Forum for Science, Industry and Business

Sponsored by:     3M 
Search our Site:

 

Preliminary DNA analysis completed on California wolverine

07.04.2008
Preliminary results from DNA analysis of wolverine scat samples collected on the Tahoe National Forest do not match those of historic California wolverine populations, according to U.S. Forest Service scientists.

Geneticists with the agency’s Rocky Mountain Research Station recently began analyzing samples, when wildlife biologists with the Tahoe National Forest and California Department of Fish and Game began sending hair and scat samples they collected from wolverine detection sites on the national forest to a lab in Missoula, Mont.

The interagency effort began in March after an Oregon State University graduate student working on a cooperative project with the U.S. Forest Service’s Pacific Southwest Research Station photographed a wolverine, an animal whose presence has not been confirmed in California since the 1920s.

DNA analysis is critical to scientists working to determine if the animal first photographed on February 28 and in later detection work is a wolverine that dispersed from outside of California, escaped from captivity or is part of a historic remnant population.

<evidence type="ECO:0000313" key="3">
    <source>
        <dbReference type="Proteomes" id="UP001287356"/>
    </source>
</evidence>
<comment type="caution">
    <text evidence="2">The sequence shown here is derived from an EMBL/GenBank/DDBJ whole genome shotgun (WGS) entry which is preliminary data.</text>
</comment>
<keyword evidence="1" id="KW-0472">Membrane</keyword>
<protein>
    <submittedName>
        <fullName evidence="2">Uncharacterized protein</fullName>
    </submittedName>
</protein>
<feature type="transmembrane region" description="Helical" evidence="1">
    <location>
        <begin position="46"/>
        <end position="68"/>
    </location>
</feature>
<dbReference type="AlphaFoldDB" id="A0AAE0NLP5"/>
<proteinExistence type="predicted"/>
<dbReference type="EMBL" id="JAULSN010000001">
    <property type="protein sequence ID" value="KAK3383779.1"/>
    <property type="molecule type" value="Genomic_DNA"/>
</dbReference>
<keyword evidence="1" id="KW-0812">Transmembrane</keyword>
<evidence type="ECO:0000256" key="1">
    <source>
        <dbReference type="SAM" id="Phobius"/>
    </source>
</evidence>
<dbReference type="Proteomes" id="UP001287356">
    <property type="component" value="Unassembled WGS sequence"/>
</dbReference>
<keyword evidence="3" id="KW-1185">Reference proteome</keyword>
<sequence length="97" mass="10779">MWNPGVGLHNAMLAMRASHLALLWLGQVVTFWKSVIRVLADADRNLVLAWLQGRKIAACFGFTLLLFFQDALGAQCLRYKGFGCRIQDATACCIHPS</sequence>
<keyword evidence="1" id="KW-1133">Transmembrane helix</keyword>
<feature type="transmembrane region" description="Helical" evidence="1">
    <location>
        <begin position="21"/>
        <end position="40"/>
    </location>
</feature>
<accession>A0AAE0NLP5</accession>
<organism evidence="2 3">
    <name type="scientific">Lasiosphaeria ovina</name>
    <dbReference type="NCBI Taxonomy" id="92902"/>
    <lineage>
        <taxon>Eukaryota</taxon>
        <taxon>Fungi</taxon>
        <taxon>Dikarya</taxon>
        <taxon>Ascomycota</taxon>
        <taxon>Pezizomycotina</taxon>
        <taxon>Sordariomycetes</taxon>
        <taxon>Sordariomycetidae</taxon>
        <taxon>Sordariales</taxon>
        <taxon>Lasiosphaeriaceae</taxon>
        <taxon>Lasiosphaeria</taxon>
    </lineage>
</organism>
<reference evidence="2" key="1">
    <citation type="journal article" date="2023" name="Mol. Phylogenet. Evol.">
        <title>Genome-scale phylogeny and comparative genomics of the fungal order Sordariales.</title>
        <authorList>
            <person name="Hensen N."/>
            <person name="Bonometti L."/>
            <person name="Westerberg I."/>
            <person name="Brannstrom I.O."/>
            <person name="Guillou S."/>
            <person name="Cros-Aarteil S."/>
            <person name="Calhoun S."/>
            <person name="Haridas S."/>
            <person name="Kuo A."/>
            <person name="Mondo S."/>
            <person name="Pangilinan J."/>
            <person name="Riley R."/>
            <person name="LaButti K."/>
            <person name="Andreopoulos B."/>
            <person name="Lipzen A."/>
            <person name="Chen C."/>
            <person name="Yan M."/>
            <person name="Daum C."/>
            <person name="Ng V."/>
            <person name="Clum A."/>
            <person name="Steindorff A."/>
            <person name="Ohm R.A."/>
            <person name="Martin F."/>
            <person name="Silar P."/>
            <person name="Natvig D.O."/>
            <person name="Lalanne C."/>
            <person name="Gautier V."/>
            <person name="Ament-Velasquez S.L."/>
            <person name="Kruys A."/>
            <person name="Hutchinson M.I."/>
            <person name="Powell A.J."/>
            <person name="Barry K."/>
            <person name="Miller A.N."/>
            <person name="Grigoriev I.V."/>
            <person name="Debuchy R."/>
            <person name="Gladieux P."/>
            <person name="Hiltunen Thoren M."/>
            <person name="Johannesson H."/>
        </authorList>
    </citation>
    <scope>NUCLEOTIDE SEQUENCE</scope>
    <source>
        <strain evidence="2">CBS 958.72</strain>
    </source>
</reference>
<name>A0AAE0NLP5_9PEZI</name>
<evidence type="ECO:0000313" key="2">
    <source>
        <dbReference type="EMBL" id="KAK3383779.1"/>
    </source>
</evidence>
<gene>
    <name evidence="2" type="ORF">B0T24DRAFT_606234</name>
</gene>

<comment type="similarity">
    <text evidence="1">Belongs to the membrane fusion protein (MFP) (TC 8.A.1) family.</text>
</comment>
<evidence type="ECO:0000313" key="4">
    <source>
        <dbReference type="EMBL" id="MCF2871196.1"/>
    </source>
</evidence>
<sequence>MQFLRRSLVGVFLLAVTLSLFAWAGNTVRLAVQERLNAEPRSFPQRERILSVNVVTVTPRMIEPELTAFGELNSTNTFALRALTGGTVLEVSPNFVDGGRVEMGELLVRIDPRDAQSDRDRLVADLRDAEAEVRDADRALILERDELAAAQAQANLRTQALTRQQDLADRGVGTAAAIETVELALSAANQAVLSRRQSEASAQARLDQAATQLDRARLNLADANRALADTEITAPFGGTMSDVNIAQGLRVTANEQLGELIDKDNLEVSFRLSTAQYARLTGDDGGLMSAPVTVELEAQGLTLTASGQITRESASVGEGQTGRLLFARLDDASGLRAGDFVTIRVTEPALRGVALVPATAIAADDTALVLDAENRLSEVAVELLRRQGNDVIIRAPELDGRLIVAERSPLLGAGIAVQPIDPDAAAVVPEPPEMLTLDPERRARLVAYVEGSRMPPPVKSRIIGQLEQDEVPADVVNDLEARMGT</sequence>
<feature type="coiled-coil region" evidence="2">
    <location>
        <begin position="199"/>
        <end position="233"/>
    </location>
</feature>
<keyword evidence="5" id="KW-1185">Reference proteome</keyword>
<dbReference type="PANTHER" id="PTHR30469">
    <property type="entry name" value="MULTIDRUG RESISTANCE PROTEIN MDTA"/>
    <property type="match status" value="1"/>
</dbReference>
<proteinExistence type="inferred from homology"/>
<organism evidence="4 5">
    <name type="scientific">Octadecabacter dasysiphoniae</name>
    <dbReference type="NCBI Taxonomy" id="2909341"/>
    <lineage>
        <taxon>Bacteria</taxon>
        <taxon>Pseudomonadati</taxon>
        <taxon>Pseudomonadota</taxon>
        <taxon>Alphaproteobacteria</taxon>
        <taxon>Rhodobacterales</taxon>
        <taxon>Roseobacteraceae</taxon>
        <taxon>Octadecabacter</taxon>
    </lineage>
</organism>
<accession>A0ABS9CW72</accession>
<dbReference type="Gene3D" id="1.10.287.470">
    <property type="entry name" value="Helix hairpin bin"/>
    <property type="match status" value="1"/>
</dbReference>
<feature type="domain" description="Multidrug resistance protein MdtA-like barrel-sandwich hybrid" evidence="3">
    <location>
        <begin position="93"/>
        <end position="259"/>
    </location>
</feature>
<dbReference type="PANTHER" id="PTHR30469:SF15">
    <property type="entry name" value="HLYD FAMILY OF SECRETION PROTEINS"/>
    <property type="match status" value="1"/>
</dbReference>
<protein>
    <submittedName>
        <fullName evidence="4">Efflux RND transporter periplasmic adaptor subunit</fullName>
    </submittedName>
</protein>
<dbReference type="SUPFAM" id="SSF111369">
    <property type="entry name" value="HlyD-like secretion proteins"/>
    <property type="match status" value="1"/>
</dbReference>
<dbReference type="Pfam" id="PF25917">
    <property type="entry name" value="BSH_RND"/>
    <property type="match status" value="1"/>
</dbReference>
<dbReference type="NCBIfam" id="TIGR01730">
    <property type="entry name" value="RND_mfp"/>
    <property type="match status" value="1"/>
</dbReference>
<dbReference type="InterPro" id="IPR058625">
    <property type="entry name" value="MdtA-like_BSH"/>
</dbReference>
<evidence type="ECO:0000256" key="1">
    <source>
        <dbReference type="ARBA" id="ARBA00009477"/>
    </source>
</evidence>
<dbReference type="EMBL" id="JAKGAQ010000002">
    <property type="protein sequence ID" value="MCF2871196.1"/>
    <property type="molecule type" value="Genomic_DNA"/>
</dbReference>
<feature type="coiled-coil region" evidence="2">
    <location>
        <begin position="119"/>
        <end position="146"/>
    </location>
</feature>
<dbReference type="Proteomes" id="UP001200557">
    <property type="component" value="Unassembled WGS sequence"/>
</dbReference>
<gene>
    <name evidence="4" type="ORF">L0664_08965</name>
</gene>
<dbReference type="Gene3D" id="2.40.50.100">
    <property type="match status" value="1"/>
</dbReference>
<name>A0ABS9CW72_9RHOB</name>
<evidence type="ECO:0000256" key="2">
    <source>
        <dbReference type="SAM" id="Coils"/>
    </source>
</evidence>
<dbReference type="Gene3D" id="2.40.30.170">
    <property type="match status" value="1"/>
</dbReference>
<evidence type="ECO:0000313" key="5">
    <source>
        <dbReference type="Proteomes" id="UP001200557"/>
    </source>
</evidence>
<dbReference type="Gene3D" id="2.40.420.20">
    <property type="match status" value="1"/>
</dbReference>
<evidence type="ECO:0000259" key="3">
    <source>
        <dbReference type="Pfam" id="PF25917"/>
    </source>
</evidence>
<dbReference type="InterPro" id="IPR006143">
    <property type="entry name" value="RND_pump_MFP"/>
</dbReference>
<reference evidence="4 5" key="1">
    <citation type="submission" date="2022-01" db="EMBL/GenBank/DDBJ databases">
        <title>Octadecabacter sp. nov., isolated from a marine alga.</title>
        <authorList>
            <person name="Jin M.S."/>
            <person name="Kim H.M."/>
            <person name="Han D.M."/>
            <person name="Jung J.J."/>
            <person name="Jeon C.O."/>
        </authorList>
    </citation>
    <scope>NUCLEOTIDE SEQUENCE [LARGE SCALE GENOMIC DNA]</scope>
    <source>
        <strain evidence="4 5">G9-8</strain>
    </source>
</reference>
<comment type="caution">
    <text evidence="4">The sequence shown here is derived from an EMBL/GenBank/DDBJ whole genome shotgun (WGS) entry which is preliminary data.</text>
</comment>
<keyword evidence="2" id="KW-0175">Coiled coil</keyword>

... more about:
»California »DNA »Genetic »sample »wolverine

Key findings from the preliminary analysis indicate the animal in the photographs is a male wolverine that is not a descendent of the last known Southern Sierra Nevada population, said Bill Zielinski, a Forest Service scientist with the Pacific Southwest Research Station and an expert at detecting wolverine, marten and fisher. It also does not genetically match populations in Washington, he said.

U.S. populations are found largely in the Northern Cascades in Washington, and Northern Rockies in Montana, Wyoming and Idaho. The nearest known resident population is about 600 miles northeast of the Tahoe National Forest in Idaho’s Sawtooth Range.

Scientists determined the sample is a haplotype A, which is a genetic type that is found throughout the Rocky Mountains, Alaska and Canada, according to Michael Schwartz, conservation genetics team leader at the Rocky Mountain Research Station. He said haplotype A is not found in historic California samples or in the Cascade Range.